It’s hard to see in this picture, but this paperweight is actually a hardened, almost petrified coconut with a message scratched into its surface. The message reads “NAURO ISL…COMMANDER…NATIVE KNOWS POS’IT…HE CAN PILOT…11 ALIVE…NEED SMALL BOAT…KENNEDY.” The Kennedy in question is, of course, John F. Kennedy, later the 35th President of the United States, and he kept this coconut paperweight on his desk in the Oval Office during his term of office from 1961 to 1963.

This object is great for this series because not only does it have a fascinating story, but it unites two eras of U.S. history, the World War II era with the 1960s. In April 1943, Kennedy, then a lieutenant (junior grade), was given command of the small torpedo-armed motor launch PT-109, a sort of light raiding craft designed to wreak havoc among Japanese naval vessels in the Pacific. On August 2 of that year, after a series of actions against the Japanese, PT-109 was deliberately rammed by a Japanese destroyer in the Solomon Islands. Kennedy’s boat was cut in half and began sinking. Two of the crew were killed immediately but the 11 survivors, under Kennedy’s command, tried to cling to part of the wreck until help arrived. When Kennedy realized this was impossible he organized an epic swim to a neighboring island, Plum Pudding Island (later renamed Kennedy Island). Kennedy himself dragged one of his critically wounded men through the water by clutching the strap of the man’s life jacket with his teeth. They survived on this small island for six days, eating nothing but coconuts.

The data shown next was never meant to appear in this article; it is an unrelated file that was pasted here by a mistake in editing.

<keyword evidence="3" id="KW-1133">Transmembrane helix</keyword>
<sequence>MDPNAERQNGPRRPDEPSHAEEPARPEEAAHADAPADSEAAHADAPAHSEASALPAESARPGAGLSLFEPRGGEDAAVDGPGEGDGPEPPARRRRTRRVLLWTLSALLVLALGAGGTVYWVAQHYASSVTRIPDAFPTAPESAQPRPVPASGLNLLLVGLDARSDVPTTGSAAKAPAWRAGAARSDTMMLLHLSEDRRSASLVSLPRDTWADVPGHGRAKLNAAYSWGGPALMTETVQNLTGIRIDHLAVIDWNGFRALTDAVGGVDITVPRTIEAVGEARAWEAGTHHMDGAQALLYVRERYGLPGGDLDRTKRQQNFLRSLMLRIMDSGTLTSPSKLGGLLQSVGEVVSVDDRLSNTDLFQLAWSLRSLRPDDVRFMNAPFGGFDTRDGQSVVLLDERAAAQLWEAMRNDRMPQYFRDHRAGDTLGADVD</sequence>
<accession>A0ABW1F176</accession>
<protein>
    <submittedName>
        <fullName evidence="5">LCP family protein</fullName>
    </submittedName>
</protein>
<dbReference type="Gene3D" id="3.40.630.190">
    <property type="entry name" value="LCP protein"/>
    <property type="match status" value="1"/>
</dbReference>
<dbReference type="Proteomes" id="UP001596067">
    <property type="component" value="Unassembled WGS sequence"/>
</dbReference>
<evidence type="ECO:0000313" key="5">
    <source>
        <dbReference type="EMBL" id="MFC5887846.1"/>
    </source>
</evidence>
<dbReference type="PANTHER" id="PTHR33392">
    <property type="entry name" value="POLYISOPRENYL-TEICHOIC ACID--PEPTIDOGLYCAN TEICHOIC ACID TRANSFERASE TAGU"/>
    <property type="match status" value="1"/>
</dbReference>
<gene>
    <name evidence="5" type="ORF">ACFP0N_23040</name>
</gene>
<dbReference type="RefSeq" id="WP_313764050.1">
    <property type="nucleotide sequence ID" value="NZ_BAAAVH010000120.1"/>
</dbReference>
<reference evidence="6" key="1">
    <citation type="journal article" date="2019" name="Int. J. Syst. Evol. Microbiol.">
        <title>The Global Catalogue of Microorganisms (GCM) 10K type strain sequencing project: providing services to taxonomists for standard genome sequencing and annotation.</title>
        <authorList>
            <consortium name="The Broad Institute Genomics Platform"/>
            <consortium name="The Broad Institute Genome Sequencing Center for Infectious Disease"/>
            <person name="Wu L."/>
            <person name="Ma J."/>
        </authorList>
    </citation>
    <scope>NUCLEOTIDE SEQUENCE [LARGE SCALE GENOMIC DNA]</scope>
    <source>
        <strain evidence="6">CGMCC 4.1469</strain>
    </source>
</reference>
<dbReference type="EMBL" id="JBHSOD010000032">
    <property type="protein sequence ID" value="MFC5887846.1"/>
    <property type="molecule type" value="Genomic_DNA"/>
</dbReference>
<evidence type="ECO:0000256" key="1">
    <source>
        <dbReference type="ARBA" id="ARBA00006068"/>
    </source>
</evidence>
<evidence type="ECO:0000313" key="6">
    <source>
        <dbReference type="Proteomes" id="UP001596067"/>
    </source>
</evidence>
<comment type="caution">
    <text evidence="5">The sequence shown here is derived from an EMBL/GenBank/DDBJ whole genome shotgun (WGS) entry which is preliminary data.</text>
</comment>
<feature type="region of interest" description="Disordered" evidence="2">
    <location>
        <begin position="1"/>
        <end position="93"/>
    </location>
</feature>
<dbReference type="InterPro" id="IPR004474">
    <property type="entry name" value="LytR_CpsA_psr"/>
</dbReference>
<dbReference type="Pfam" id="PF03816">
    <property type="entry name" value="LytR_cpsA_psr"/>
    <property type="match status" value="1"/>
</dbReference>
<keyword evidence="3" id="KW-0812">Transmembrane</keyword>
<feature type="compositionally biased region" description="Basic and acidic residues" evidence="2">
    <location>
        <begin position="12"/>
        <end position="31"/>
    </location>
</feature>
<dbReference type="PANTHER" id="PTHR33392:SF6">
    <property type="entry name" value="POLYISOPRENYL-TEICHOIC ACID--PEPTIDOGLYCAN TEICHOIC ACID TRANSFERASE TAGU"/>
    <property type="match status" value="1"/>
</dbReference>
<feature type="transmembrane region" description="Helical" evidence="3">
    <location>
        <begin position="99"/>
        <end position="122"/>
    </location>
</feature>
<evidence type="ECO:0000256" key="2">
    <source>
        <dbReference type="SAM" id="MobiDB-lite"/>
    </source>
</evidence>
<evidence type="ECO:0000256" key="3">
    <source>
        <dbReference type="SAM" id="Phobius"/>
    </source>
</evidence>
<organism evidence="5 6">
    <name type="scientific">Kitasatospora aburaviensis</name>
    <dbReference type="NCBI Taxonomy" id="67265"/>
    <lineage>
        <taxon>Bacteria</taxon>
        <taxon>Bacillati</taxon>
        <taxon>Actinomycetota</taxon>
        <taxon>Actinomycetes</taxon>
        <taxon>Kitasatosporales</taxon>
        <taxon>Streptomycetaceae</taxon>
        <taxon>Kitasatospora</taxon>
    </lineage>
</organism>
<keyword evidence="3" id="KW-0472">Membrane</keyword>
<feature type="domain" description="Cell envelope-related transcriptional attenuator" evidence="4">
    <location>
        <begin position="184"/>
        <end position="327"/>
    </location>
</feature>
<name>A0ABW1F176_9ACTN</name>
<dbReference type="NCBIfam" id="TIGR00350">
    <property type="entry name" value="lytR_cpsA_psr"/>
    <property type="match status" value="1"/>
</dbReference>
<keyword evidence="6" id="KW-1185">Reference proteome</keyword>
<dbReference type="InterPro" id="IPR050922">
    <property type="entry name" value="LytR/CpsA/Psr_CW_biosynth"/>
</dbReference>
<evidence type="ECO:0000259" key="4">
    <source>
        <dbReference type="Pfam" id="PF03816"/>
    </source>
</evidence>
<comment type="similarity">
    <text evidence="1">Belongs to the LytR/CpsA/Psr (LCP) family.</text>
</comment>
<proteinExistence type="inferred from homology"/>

When some Solomon Islanders found them, Kennedy scratched a message into this coconut and convinced one of the natives to take it to a nearby Allied base. Ultimately he and his crew were rescued. Kennedy’s cool composure and brave actions saved the lives of the men under his command and qualified him as a genuine war hero. This reputation served Kennedy well as he entered politics after the war, a career that culminated in his improbable–but ultimately successful–quest for the White House in 1960.

I will admit I’m an unabashed fanboy of John F. Kennedy, so I think the PT-109 story is a very cool one. The coconut paperweight, returned to Kennedy during the war and a fixture of the Oval Office during his term, is currently in the possession of the Kennedy Presidential Library. I hope to see it when I visit the JFK Presidential Library this summer.